Organisers of the superstar's two concerts next month say great pains have been taken to keep the crowd, artists and instruments chilled.
Madonna concerts to be chilled, say organisers
ABU DHABI // Organisers of the Madonna concerts in Abu Dhabi have reassured fans that they have taken special measures to help the crowds cope with the heat.
The events company Flash Entertainment will set up a cooling dome and misting machines at the concert venue to beat the heat of the summer, when temperatures average in the mid-40s.
The two concerts, on June 3 and 4 at Yas Island's du Arena, will have more security, ushers and first-aid staff to deal with problems relating to the high temperatures and humidity.
"The wellbeing of the public is paramount," said Lee Charteris, who runs operations at Flash. "There's no point doing anything if people don't have a good time."
Water bottles will also be sold as a two-for-one deal for Dh10, with extra water stations scattered throughout the venue. Food and beverage options have been extended to include iced lollies and other cool items.
"It's going to be warm so people should be drinking lots of water," Mr Charteris said.
He said customers had been surveyed to see how the concert experience could be improved.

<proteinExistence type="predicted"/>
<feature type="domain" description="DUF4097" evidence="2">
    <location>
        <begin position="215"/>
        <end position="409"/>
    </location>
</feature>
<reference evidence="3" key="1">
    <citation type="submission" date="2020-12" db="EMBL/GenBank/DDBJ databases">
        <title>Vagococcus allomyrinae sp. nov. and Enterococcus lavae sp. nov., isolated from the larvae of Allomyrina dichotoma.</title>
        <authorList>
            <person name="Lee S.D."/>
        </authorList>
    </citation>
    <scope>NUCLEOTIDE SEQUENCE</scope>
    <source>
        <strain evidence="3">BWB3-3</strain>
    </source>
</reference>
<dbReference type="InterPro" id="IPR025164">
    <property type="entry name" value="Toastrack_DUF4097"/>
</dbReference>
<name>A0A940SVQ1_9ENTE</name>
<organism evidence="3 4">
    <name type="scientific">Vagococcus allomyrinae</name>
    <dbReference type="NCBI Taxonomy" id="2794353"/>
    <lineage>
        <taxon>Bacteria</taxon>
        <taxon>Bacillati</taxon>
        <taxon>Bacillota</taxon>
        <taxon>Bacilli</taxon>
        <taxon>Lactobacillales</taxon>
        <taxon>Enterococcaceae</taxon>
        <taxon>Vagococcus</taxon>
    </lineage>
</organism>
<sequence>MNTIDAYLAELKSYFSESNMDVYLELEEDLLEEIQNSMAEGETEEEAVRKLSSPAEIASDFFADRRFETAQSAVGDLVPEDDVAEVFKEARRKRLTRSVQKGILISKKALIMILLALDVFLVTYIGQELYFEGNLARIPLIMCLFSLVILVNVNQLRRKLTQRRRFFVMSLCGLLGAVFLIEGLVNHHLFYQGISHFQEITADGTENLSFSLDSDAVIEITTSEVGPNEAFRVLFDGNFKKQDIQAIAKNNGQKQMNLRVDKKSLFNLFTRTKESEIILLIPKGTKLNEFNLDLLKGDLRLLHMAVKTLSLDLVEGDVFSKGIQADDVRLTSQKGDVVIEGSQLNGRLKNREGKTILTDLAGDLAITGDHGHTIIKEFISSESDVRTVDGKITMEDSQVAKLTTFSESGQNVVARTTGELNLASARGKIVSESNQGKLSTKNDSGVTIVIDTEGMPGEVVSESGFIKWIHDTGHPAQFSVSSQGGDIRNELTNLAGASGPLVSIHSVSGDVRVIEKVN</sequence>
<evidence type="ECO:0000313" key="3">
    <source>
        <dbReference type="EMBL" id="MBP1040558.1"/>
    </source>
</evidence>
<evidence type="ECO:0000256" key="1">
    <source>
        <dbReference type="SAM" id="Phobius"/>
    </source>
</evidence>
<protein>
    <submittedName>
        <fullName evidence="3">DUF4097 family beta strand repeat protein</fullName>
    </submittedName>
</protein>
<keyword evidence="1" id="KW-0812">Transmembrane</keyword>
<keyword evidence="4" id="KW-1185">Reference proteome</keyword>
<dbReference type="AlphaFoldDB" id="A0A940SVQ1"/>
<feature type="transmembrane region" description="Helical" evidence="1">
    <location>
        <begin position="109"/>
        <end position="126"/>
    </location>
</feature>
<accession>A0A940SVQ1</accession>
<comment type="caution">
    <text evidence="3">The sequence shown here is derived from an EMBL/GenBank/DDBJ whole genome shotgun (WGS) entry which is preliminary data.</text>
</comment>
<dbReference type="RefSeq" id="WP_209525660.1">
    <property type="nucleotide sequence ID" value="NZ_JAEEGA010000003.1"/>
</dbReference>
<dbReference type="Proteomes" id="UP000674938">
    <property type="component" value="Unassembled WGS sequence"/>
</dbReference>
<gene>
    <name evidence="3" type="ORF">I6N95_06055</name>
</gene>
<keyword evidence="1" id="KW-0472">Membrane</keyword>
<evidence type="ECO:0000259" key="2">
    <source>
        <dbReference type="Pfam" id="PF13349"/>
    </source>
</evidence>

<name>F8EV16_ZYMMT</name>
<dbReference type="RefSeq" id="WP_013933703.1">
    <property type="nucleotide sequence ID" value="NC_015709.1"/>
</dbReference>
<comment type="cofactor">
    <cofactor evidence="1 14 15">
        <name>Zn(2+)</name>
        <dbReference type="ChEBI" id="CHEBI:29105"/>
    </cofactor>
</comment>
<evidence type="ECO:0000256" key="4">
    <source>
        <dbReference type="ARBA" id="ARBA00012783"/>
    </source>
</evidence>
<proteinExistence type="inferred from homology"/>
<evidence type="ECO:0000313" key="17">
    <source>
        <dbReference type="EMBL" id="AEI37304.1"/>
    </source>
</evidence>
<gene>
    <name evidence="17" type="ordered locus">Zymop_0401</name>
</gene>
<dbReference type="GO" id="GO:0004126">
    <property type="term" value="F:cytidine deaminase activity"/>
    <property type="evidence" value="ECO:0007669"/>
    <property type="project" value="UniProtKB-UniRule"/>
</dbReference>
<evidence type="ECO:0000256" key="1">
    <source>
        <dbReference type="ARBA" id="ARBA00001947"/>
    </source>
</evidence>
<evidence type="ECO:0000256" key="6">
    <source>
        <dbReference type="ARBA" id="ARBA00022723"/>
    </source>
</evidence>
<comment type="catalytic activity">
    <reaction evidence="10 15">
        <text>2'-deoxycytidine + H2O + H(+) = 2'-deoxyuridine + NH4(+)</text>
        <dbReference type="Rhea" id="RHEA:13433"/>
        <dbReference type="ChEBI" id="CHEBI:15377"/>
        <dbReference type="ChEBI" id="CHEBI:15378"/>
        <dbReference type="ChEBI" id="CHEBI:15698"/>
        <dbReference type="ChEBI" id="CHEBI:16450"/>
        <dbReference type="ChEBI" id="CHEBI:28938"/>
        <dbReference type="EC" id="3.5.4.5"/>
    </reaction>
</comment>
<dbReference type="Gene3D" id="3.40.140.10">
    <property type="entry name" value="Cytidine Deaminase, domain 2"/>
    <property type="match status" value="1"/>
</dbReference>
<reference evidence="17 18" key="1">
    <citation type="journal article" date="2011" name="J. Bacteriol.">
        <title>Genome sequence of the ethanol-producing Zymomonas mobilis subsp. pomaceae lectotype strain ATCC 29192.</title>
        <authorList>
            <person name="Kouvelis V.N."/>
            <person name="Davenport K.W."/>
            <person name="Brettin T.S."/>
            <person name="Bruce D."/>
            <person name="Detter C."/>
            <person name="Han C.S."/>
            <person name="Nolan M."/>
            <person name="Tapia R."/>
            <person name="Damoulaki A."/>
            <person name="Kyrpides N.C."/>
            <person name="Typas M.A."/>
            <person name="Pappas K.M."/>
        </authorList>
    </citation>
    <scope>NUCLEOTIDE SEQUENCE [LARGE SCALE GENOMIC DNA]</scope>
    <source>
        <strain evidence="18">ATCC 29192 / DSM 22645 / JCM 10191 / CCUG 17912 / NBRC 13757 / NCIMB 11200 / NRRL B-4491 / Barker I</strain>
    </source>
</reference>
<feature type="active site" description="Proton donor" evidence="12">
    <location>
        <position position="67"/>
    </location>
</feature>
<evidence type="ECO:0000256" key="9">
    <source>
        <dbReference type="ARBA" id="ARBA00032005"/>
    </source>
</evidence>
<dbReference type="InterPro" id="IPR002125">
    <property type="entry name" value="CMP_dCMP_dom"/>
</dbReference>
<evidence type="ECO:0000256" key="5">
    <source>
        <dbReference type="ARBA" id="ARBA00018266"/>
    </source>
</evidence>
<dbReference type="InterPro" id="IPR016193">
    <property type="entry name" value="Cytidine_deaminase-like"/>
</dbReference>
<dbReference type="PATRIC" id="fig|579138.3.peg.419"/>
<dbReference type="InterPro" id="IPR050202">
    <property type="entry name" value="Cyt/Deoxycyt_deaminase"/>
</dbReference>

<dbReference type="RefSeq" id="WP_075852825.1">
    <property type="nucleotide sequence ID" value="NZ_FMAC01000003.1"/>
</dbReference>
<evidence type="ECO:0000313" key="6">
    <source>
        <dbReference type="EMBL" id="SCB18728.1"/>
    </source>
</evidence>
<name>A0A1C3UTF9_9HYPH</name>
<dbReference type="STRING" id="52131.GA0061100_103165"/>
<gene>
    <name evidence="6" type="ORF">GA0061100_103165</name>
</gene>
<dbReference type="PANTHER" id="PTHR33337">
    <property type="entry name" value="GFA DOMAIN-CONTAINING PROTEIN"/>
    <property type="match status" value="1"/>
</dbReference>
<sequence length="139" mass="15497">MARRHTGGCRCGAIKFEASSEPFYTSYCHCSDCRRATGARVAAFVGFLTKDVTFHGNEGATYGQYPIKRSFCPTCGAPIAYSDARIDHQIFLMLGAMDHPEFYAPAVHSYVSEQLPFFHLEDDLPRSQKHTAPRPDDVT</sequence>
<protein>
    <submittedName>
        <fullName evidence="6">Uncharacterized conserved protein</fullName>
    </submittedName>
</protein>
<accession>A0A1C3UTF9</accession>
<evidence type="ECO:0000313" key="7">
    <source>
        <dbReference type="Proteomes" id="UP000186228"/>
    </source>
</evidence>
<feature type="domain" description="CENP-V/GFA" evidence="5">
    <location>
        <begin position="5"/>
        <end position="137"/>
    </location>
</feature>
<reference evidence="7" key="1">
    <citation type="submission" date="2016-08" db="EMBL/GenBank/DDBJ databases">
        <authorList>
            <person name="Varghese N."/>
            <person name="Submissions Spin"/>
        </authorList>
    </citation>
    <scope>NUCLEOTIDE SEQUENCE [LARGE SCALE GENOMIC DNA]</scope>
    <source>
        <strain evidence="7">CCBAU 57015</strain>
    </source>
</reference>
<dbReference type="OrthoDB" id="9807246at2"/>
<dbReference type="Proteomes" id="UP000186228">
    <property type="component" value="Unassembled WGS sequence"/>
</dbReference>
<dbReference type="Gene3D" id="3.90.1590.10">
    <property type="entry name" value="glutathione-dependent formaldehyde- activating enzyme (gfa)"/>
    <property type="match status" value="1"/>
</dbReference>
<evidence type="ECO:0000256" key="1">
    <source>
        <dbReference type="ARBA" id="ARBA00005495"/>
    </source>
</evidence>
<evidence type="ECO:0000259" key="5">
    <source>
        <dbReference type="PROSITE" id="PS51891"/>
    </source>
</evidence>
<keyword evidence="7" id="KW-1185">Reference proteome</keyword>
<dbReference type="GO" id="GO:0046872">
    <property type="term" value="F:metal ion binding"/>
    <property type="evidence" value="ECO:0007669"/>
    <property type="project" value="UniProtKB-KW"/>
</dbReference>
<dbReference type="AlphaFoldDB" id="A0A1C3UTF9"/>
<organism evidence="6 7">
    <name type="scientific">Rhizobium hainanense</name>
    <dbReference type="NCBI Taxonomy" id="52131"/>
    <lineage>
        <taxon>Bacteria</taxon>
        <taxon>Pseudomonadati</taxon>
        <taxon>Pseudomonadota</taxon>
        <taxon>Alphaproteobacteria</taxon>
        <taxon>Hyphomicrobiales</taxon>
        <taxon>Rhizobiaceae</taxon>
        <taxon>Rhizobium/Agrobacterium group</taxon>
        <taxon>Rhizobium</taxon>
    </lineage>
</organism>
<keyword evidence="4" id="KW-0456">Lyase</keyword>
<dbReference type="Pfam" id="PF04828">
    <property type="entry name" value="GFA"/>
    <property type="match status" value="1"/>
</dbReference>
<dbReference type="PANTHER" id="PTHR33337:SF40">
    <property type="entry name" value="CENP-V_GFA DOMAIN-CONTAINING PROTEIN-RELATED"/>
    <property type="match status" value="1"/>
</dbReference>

Flash is expecting a total of 50,000 people for the two concerts, which Mr Charteris said Flash had catered for before.
"But obviously, because of the increased temperatures, we're taking all the precautions to make this as enjoyable as possible," he said.
Since March, the du Arena has undergone various structural changes, including an increase from one to four entrances, depending on ticket category, to "alleviate the pressure" and eliminate queues.
There will also be grassy areas to replace the gravel, and a central public plaza with shops and entertainment.
Jason Anthony, 23, from India, said he was going to the concert alone because he "loves Madonna" and he was not worried about the weather.
"I was born and brought up here, so I'm used to the heat. It's only one day so people will just have to manage it," Jason said.
He said people would be "so carried away with the concert" they would not be worried by the temperatures.
Greg Dufton, a managing partner at Think which organised the Sandance festivals at Dubai's Atlantis, The Palm, said: "People who are from the region know what it's like in June, so if they have bought a ticket thinking any different then they only have themselves to blame."
His business partner, Tim Derry, said temperatures at the last Sandance event this month passed 40°C during the day, with no cooling breeze.
Not only do the artists need to stay cool onstage to deliver their show, but the instruments are also important, Mr Derry said.
"International artists tend to feel the heat more than those who live here," he said, adding that drums and guitars can go out of tune and keyboards can melt.
"After the sound checks we use the foil blankets that marathon runners use at the end races to cover the equipment and reflect the sunlight before the performance."
Mira Sadek from Flash said there would be air-conditioning units and fans pointed at Madonna and her dancers.
The rest of the stage, including lighting and sound equipment and 120 technicians, will be flown to each destination in three Boeing 747s on Madonna's MDNA 2012 World Tour.
This will be the queen of pop's first performance in the Middle East.